WE love our gardens and have spent £16billion sprucing up outdoor spaces over the past year.
But what do our lawns say about us?
While many are ditching the mower in favour of the #WildGarden look popular on Instagram, others are turning to the neatness of fake grass.
Psychologist Emma Kenny and etiquette expert William Hanson tell Claire Dunwell what your lawn means.
ASTRO-TURF: YOU’RE LAZY
ASTROTURF sales have rocketed by 60 per cent in the last year and a poll by artificial grass brand LazyLawn revealed 73 per cent of us say the main benefit is having a neat and tidy lawn.
But William says: “Astroturf is Instagrammable but awful, and unless you have an allergy to grass, you are super lazy if you have it. Astroturf is for someone who doesn’t like spending time outdoors.
“If that’s you then why buy a house with an outdoor space in the first place?”
Emma suggests that scrapping turf for plastic – which drives bugs and other wildlife from a garden – means you are ruthless.
She says: “While others think you are a fantastic planner, you let other people take the strain for you. Your mantra is ‘fake it until you make it’. If there is a shortcut to success, you’ll find it.”
BROWN PATCHES: YOU LOVE LIFE
FROM fungus to using the wrong type of fertiliser, there are many causes of dried-out spots on the lawn, which are a bugbear for grass lovers.
Leaving anything on a lawn for long periods, such as abandoned toys or deflated old paddling pools, can also lead grass to dry out – but you couldn’t care less, apparently.
Emma says: “If your green area is looking worse for wear, you are all for living life.
Astroturf is Instagrammable but awful, and unless you have an allergy to grass, you are super lazy if you have it.
“You don’t care about other people’s opinions and refuse to bow down to pressure when others try to judge.
“At times you can come across as bombastic, but you are loyal and com-passionate too.”
CURVED BORDERS: CONTROL FREAK
WHEN it comes to the edges around your lawn, straight lines don’t cut it.
You’re all about the curves, which is a nod to how you like to be in control.
Emma says: “While you appear to go with the flow, beneath the surface lies a control freak.
“You love the finer things in life but come across free and easy to avoid being arrogant. You have high standards and aren’t afraid of cutting people from your life.”
And William says a blended border shouts sophistication.
He adds: “A grass which blends almost seamlessly into the flowers and plants that surround the lawn means you have class.
“One which looks like you have been round with the nail scissors is tacky.”
WILD LAWN: YUMMY MUMMY
ALMOST 70 per cent of green-fingered Brits buy food to bring wildlife into their gardens, according to a survey by Wyevale Garden Centres.
And wild lawns, which are a mix of wildflowers and long grasses, are a haven for bees and butterflies – a key part of the food chain.
But while some might let their grass run wild for environmental reasons, William believes others do it as a token gesture.
He says: “Wild meadows should be left to multi- hectare fields because a small patch of wild grass in a back garden in Borehamwood isn’t going to do much for the environment.
“Especially when you’re a yummy mummy driving three kids round in a fuel-guzzling four-by-four.”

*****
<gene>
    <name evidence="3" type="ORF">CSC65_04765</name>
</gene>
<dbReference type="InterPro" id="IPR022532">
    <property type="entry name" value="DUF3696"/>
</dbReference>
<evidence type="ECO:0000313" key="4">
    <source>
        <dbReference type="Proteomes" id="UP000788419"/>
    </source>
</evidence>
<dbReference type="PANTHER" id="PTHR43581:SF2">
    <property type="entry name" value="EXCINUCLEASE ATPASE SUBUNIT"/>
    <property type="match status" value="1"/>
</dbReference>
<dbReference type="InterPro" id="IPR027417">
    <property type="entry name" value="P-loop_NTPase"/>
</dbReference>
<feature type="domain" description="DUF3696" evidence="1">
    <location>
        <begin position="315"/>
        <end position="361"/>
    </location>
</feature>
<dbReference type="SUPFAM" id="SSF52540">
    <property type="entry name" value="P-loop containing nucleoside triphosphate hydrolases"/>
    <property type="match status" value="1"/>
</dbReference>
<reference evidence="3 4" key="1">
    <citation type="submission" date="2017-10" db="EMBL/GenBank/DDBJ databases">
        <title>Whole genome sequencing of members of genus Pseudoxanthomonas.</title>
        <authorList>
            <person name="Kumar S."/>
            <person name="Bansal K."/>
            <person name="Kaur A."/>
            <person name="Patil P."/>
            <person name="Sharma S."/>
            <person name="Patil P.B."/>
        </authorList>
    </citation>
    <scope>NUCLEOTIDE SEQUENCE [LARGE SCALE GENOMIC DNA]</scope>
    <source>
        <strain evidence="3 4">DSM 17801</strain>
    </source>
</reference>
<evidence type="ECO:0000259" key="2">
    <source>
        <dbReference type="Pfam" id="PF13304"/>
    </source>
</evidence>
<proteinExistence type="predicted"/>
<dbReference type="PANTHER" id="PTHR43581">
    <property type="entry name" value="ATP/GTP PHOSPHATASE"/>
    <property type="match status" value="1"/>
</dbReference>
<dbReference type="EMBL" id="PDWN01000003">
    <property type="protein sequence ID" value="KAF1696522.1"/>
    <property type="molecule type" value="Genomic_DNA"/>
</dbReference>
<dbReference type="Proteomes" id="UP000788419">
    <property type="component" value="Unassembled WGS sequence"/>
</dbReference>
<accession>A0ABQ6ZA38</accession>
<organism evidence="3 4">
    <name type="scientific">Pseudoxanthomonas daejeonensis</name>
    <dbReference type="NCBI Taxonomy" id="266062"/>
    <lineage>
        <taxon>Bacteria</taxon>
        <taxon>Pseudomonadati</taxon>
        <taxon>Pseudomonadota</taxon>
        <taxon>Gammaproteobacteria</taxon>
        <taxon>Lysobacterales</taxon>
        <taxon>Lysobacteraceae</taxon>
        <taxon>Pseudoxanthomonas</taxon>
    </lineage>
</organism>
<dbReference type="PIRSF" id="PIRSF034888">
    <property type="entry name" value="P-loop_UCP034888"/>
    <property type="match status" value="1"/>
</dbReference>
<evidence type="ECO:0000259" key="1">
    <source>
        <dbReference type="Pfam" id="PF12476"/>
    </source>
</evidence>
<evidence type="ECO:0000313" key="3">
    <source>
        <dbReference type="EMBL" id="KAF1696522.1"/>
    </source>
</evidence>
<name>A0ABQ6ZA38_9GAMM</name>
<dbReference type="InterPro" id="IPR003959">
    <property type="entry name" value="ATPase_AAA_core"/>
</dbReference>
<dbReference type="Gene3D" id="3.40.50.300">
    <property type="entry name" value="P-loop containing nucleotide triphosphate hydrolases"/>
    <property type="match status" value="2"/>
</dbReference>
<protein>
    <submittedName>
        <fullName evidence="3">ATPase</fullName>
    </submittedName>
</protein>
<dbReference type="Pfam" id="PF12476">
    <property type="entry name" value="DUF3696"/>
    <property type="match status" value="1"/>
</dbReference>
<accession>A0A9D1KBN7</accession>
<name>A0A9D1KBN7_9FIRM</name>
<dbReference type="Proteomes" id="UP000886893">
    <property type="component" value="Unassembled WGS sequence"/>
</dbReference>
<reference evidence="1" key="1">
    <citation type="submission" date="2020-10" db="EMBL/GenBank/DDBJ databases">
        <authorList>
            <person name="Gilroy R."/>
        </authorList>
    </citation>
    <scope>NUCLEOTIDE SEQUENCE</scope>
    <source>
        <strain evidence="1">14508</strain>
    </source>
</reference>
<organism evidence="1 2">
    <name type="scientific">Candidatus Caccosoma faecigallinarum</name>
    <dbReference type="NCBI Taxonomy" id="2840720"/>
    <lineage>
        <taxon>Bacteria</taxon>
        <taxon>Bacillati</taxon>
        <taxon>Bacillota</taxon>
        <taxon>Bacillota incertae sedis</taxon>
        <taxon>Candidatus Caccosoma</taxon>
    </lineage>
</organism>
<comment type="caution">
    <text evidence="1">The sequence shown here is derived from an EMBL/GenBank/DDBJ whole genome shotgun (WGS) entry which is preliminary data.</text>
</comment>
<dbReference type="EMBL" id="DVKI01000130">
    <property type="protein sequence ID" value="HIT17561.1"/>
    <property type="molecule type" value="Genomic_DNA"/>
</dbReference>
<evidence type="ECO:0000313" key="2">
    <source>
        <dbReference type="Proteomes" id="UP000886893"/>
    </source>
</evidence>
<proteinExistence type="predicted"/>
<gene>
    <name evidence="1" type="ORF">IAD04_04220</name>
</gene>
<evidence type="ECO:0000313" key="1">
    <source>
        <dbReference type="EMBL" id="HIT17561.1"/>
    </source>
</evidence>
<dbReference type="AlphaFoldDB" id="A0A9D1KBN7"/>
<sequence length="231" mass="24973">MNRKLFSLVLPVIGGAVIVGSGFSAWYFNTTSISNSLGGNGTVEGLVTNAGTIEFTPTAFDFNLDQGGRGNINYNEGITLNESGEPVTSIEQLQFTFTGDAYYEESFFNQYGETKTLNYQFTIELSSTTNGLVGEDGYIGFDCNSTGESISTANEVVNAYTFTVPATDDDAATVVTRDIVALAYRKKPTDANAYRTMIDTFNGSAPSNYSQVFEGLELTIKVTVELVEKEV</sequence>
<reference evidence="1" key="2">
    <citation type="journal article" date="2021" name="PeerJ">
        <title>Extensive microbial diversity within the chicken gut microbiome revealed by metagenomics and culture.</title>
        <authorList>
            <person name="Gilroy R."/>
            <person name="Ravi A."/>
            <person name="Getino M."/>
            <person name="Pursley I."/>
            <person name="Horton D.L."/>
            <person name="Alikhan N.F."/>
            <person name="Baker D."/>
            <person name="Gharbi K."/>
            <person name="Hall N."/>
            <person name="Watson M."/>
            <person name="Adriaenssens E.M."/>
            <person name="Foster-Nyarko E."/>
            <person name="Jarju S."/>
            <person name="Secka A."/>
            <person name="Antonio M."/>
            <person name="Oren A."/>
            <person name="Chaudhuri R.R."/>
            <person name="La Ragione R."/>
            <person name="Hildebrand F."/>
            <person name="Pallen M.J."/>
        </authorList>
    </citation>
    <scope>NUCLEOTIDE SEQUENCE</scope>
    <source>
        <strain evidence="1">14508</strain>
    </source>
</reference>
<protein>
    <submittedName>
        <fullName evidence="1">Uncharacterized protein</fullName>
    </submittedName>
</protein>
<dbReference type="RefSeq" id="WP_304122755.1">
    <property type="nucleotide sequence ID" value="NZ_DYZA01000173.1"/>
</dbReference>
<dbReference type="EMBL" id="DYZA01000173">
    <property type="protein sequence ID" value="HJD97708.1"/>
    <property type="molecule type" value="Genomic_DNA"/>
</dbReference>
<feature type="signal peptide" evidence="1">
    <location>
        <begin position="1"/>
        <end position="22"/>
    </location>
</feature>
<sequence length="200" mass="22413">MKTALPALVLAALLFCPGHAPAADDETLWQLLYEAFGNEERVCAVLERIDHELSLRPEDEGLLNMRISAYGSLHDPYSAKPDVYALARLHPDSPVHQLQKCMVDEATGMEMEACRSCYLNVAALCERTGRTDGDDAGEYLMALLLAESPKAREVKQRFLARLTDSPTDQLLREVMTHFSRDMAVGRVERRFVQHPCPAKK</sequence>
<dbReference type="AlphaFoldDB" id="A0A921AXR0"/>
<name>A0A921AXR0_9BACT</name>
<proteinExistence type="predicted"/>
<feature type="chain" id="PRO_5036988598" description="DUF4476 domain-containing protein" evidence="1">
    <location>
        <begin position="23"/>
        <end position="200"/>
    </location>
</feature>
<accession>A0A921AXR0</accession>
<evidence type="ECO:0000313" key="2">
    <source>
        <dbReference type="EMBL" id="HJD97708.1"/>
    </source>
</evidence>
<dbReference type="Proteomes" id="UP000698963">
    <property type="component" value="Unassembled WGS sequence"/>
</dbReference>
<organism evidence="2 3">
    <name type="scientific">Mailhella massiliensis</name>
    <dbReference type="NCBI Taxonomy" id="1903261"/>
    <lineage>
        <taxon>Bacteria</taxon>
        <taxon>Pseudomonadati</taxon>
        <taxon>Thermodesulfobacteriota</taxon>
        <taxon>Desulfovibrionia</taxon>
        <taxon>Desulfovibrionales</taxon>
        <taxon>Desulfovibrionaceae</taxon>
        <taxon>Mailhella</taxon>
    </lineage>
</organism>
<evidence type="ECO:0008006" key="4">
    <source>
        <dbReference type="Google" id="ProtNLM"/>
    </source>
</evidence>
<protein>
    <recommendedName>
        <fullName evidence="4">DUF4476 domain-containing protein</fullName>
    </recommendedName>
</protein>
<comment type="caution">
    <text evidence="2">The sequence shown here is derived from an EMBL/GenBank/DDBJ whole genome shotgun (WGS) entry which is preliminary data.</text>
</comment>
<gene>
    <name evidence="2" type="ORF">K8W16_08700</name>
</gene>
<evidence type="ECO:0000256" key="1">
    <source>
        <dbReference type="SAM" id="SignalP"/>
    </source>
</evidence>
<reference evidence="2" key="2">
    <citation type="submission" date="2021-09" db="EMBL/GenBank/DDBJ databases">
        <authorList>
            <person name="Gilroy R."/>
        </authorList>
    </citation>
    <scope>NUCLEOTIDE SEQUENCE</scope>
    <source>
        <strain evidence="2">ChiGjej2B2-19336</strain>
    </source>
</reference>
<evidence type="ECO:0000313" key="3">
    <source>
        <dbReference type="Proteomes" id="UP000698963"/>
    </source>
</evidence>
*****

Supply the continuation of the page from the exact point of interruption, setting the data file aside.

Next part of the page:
WEED INFESTED: YOU’RE A SLOB
IF you have let your lawns become overrun with weeds or moss, then that does not speak well of you.
William says: “You are a slob with no aspirations at all. That’s your decision, but don’t let your lawn make it look like squatters are living in the house.
You don’t need to be a professional to pull out a weed. And if your lawn is overrun, people will question your interior.
Don’t let your lawn make it look like squatters are living in the house.
“First impressions are everything and if you don’t care about what the outside looks like, then it’s likely to be the same on the inside.
But Emma believes this is a symbol of your spontaneity and adds: “You don’t get bogged down by convention. People feel the warmth of your personality.”
IF YOU DON’T HAVE A LAWN…
NOT everyone has a luscious lawn. So what if you bring the outdoors in, with flower boxes on your windowsill?
Emma says: “You are welcoming to everyone and have a sunny nature. But your standards are high and you expect those around you to behave respectfully.”
As for hanging baskets, William says: “They’re awful because they’re not natural.”
And house plants? William says: “You shouldn’t walk in and think you’re in Kew Gardens. One or two is enough.”
Fake plants can look cheerful but Emma says: “You are known for bargain-basement behaviour and take pride in knowing you can fake it until you make it in life.”
Make your garden glow
GET CUTTING: Mow the grass once a week in the summer and once a fortnight during the rest of the year. This will encourage the roots to spread which will help keep weeds at bay.
DON’T OVERWATER: It’s important to water your grass, especially if it’s in the early stages of growth, but going overboard will cause the grass to root shallowly, which can affect growth.
LET THE SOIL BREATHE: Are there patches in your lawn where the grass doesn’t grow? Your soil may be compacted. Push a garden fork about 10cm deep into the ground every 10cm or so and gently rock back and forth.
AVOID CHEMICAL WEEDKILLER: They are often expensive and don’t improve the health of your grass. Instead, mix together 1 litre of white vinegar, 3 tbsp of salt and 3 tbsp of washing-up liquid. Voila!
FEED YOUR LAWN: When the weatherman predicts rain, apply fertiliser to the grass, which will be washed down into the roots.